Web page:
(S2) Outline key strengths and weaknesses of criminal justice concepts, theories and evidence

    (S3) Organise and articulate ideas/arguments both in the assessed essay and in informed contributions to discussions about the criminal justice system.

    (S4) Critical thinking and problem solving - Critical analysis

    (S5) Communication (oral, written and visual) - Academic writing (inc. referencing skills)

  • Introduction to Crime and Society (SOCI107)
    Level1
    Credit level15
    SemesterFirst Semester
    Exam:Coursework weighting0:100
    Aims

    To provide an introduction to sociological criminology To introduce concepts and frameworks through which the nature, extent and ‘causes’ of crime have been conceptualised To consider how crime is constructed, perceived and responded to within society To explore the inter-relationships between crime, social problems and their context

    Learning Outcomes

    (LO1) Explain how crime is constructed as a social problem.

    (LO2) Discuss some of the main ways in which sociologists and academic criminologists have sought to explain ‘crime’.

    (LO3) Distinguish the approaches taken by sociological criminologists and compare them to other approaches (such as common-sense).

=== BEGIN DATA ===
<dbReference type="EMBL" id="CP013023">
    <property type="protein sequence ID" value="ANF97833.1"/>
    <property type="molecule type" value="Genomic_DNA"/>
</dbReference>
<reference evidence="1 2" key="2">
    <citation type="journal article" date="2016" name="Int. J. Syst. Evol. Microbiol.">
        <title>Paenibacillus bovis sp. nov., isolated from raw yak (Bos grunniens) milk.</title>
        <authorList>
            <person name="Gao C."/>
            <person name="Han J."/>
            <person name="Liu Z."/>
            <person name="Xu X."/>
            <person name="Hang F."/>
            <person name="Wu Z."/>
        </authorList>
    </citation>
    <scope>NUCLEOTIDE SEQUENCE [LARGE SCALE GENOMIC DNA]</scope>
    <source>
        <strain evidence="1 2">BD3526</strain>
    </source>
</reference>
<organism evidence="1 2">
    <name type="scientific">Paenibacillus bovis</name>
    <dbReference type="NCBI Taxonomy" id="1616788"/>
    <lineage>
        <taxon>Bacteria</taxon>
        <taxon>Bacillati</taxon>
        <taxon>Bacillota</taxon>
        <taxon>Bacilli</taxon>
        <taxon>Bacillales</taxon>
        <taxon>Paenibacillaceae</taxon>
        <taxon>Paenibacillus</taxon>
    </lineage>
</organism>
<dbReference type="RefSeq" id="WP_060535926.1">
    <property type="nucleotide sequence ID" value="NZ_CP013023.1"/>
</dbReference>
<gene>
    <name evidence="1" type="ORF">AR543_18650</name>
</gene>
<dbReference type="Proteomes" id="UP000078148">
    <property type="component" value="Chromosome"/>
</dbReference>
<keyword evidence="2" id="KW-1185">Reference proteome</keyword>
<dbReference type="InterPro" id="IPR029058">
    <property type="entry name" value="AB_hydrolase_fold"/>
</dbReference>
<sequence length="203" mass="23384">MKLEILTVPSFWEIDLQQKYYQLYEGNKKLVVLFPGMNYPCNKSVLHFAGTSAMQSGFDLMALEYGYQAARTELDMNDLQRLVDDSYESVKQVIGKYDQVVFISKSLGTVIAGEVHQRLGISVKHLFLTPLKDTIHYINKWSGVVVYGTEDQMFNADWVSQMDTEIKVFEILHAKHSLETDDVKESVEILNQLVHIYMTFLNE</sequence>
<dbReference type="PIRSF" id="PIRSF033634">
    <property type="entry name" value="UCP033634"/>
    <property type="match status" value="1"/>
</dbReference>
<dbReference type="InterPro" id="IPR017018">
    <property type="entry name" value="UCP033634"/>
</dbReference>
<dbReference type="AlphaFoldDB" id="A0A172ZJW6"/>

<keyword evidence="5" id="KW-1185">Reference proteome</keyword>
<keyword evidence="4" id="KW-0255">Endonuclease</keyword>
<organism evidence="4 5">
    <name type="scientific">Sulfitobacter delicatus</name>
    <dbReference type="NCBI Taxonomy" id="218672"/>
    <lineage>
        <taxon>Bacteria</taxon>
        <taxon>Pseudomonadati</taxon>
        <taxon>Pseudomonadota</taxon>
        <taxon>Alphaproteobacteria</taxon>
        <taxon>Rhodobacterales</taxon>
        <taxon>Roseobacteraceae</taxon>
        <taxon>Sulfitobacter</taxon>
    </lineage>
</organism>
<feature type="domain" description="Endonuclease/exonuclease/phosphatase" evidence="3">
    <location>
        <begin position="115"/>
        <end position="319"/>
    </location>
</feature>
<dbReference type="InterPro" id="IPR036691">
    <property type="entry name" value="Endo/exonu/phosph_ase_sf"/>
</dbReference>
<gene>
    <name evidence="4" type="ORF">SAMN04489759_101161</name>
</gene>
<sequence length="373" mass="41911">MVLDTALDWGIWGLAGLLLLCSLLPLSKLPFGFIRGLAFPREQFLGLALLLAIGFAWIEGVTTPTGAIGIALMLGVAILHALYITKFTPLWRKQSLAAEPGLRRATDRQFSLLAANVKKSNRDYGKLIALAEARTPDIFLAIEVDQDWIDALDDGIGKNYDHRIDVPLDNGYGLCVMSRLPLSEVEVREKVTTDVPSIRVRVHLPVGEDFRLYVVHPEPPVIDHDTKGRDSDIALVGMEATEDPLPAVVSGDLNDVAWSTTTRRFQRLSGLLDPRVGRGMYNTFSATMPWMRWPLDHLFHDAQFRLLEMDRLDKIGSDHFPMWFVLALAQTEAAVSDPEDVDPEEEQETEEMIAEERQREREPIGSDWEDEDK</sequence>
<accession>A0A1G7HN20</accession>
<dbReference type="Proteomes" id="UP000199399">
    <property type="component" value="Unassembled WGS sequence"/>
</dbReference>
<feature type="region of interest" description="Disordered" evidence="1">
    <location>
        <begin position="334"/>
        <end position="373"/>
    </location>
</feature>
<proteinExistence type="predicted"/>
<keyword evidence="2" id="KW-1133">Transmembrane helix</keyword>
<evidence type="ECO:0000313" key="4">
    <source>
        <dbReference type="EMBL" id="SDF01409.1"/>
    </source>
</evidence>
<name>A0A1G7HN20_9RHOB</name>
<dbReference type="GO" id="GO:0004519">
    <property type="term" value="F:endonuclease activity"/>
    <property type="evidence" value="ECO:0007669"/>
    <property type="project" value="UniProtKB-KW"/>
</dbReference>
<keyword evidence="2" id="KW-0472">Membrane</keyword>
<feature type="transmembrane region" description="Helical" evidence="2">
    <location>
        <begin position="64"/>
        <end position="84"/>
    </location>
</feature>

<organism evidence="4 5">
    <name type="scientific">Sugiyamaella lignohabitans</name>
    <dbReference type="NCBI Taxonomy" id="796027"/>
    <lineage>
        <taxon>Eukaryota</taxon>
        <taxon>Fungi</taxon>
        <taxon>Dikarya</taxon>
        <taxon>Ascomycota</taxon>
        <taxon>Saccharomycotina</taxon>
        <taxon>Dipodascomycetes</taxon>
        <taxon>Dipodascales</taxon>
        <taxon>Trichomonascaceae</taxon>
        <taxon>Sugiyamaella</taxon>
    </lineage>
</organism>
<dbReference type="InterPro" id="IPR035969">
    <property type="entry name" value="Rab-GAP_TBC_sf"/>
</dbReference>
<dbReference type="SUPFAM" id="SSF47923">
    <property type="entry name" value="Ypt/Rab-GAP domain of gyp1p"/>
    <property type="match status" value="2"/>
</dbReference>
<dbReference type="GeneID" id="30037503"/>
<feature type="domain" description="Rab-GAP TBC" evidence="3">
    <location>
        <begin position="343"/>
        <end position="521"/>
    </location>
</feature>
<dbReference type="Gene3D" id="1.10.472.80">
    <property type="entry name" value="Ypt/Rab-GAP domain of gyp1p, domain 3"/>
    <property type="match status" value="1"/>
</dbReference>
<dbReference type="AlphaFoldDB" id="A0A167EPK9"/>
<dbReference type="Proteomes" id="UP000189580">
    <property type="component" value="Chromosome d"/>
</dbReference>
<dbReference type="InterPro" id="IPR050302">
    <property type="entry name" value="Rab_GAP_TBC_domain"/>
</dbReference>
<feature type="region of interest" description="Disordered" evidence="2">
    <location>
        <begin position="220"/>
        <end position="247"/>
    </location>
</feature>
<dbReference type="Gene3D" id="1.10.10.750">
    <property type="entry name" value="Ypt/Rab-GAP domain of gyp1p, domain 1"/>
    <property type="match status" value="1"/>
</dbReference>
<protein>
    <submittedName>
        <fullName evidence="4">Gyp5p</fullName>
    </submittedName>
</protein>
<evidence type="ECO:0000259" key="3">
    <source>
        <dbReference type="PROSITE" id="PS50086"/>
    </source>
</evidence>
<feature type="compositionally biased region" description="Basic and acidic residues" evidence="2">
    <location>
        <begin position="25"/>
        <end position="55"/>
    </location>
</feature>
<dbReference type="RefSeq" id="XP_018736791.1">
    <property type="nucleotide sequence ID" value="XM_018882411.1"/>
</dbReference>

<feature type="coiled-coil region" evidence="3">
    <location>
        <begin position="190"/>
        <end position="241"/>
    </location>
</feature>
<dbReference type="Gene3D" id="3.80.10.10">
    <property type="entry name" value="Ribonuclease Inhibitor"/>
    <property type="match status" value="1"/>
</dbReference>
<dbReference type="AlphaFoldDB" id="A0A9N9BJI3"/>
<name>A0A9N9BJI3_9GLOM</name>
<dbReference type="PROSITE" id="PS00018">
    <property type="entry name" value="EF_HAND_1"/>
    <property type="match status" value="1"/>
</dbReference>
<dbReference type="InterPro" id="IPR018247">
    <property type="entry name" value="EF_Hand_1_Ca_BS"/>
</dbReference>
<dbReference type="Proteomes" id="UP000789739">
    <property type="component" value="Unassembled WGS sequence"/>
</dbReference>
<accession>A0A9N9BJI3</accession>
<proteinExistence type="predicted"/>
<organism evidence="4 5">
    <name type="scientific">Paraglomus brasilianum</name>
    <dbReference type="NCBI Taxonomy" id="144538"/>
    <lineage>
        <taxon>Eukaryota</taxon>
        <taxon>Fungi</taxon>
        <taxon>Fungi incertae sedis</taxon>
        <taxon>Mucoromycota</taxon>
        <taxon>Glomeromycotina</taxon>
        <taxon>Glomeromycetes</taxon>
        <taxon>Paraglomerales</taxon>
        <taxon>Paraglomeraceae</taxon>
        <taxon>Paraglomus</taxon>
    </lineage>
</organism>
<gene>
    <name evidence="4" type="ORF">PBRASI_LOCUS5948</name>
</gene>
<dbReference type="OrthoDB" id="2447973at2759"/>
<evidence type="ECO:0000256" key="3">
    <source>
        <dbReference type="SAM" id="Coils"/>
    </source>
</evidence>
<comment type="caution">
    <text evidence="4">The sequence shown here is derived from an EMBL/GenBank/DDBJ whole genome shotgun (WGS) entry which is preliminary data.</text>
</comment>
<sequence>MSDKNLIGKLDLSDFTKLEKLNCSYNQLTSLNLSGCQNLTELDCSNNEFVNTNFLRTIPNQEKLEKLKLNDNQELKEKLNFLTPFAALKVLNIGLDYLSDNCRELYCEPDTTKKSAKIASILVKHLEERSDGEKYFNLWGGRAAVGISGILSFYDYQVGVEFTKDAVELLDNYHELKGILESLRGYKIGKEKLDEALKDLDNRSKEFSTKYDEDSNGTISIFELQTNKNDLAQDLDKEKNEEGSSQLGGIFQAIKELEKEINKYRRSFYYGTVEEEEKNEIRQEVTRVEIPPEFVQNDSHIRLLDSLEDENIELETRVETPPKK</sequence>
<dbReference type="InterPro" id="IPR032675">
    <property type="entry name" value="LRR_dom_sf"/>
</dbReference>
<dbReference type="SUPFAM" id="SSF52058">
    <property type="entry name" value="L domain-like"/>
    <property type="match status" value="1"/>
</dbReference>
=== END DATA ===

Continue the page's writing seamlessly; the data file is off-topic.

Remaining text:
(LO4) Comment on the relationship between theories of crime and popular, media and/or policy-responses.

    (LO5) Situate discussions of crime and criminalisation within an understanding of social divisions in contemporary society.

    (S1) Identify, summarise and comment upon different ways of approaching subject matter in a criminological fashion.

    (S2) Outline key strengths and weaknesses of criminological concepts, theories and evidence.

    (S3) Critical thinking and problem solving - Critical analysis

    (S4) Critical thinking and problem solving - Synthesis

    (S5) Communication (oral, written and visual) - Academic writing (inc. referencing skills)

  • Social Change and Social Policy in Contemporary Society 1 (SOCI102)
    Level1
    Credit level15
    SemesterFirst Semester
    Exam:Coursework weighting0:100
    Aims

    - Encourages you to think about history in sociological terms, particularly about the ways in which an understanding of the past can help to illuminate the present.